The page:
Tuesday, December 21, 2010

Affinity - Sarah Waters (Kindle)


Things I never want to end when I am in the middle of experiencing them:

1. A full body massage

2. Beach vacations

3. Fine dining with wine pairings

4. A good dream

5. Sarah Waters books

Can you relate? There are just certain things that you want to go on forever. This is how I've felt about every single Waters book I've read including my most recent, Affinity. I've been allotting myself one of her books no frequently than every six months, because there is a finite number of them and I'm scared of the day when I have none left! Sarah Waters! Write faster!

I found myself boarding a plane in California, headed back home to Florida (over a five hour flight) without a book in hand. So I loaded the Kindle app on my iPhone, uploaded this book from my Kindle at home, and away I went. And because it was on my phone, I found myself reading it everywhere. At stoplights. In the bathroom. In the car when someone else is driving. I couldn't stop.

Even though Fingersmith is the ultimate twisty Waters book, unrivaled in the category really, I still am faced with writing a review for a book that is best read cold. So I shall keep this brief and mysterious-ish.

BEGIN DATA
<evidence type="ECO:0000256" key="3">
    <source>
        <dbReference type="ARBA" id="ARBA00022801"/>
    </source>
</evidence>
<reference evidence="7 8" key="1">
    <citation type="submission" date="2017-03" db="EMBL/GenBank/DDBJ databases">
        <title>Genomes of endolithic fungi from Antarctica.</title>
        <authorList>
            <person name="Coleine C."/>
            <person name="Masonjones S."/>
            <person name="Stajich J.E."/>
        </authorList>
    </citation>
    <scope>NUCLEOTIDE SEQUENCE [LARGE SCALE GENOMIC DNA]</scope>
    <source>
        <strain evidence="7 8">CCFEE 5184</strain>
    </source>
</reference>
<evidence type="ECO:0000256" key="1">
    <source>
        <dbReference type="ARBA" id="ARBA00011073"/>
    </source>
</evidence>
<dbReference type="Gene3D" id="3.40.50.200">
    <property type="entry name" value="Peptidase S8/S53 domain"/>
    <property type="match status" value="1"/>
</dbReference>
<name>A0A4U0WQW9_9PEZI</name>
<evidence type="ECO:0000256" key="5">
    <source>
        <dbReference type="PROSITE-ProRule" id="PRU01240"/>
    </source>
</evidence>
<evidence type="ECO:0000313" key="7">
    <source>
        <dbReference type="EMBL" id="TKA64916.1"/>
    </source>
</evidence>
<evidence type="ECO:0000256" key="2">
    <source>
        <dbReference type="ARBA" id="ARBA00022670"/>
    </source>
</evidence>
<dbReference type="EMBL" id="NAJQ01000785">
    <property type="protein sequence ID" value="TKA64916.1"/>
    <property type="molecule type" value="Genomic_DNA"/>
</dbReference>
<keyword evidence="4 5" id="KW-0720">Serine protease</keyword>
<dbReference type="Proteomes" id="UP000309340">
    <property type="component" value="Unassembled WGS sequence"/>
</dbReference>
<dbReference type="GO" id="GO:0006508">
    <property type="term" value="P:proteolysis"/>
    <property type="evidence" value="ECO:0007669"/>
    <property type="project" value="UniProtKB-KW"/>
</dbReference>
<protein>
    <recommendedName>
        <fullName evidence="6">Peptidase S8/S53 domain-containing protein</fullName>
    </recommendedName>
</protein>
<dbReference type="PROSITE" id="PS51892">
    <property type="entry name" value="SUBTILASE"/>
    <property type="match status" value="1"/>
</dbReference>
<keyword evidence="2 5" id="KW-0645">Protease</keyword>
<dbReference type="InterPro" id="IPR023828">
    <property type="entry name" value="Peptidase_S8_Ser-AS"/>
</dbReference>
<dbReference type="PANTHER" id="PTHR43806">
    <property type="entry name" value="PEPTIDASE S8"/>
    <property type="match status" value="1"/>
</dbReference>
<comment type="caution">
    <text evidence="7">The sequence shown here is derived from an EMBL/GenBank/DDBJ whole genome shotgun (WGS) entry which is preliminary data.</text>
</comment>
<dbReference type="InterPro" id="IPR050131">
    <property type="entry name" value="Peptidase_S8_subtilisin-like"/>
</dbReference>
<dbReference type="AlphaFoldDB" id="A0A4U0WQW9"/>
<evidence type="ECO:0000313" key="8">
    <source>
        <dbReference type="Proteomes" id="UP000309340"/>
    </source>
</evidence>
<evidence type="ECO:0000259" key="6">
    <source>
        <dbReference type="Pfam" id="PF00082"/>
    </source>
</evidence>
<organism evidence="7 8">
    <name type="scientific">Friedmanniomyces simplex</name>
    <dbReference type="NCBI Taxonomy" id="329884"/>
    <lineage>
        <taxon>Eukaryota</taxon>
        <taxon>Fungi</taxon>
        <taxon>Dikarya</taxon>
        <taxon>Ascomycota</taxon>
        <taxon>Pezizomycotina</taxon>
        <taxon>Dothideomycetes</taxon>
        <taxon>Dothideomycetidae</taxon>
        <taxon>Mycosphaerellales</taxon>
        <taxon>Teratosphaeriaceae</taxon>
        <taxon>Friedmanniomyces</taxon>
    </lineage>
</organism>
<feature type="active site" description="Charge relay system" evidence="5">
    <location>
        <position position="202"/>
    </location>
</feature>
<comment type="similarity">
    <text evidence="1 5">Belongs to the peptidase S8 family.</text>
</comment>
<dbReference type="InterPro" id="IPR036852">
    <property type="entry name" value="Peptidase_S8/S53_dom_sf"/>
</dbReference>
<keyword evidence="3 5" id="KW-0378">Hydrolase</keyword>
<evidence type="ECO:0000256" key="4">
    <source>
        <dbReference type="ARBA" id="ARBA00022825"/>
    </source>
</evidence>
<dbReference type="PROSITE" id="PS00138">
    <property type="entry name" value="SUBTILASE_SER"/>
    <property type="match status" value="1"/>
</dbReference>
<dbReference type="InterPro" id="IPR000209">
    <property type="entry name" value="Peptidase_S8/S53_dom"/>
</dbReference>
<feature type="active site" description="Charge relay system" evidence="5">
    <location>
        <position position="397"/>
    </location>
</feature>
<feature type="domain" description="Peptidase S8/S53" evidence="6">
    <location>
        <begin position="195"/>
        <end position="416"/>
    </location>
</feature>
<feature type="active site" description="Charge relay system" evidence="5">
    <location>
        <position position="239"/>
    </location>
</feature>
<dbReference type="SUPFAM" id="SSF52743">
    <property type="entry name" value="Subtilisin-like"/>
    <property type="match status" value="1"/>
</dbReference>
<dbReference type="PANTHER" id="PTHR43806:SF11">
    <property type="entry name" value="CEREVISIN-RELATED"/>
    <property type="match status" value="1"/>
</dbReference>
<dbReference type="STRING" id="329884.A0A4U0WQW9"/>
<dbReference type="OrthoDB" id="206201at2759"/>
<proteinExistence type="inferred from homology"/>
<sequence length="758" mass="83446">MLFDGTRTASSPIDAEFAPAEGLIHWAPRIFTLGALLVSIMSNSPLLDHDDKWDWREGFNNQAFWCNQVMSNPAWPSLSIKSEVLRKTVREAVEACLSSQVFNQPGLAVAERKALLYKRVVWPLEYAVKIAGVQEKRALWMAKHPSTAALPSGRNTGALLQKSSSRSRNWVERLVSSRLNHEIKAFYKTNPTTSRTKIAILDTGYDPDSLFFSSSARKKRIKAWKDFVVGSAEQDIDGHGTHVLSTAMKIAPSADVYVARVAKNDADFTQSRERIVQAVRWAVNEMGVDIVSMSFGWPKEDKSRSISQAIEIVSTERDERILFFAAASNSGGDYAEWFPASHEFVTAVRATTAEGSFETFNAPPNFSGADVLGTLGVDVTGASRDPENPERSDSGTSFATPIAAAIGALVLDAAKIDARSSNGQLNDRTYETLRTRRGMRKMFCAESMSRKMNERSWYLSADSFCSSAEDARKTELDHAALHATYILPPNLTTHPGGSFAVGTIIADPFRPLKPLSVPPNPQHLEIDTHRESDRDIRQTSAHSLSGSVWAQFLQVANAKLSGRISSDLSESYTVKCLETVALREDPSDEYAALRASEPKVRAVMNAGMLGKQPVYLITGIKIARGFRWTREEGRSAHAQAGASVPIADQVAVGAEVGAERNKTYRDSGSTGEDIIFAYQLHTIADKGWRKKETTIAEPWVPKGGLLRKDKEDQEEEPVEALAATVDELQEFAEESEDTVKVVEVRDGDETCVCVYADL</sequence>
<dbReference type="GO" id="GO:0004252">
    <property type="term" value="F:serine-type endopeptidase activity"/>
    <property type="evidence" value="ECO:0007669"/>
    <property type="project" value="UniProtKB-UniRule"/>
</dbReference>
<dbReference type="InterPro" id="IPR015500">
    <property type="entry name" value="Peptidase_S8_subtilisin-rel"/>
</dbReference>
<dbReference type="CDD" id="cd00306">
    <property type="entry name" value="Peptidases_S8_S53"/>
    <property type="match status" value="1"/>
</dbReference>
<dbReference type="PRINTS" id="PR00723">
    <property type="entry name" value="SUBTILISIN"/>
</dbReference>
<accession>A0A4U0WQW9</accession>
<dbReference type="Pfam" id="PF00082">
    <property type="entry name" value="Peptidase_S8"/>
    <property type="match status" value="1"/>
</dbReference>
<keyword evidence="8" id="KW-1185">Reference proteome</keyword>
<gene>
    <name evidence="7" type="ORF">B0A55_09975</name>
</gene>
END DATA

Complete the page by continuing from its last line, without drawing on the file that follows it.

Synopsis: It is 1874. Margaret Prior is recovering from an emotional breakdown that occurred as a result of the death of her father and a failed relationship. To aid in her recovery, it has been suggested that she visit the women incarcerated at London's Millbank Prison, to guide them towards an honest and spiritual life. Within the prison's walls, she meets the ethereal Selina Dawes, an enigmatic young medium. The two form a unique connection.

Our narrative swings back and forth in time, between Selina's story of how she came to be imprisoned, and the present day with Margaret.

This all feels stiff and bland, and I'm sorry for that, but its all I'm going to give you as far as plot.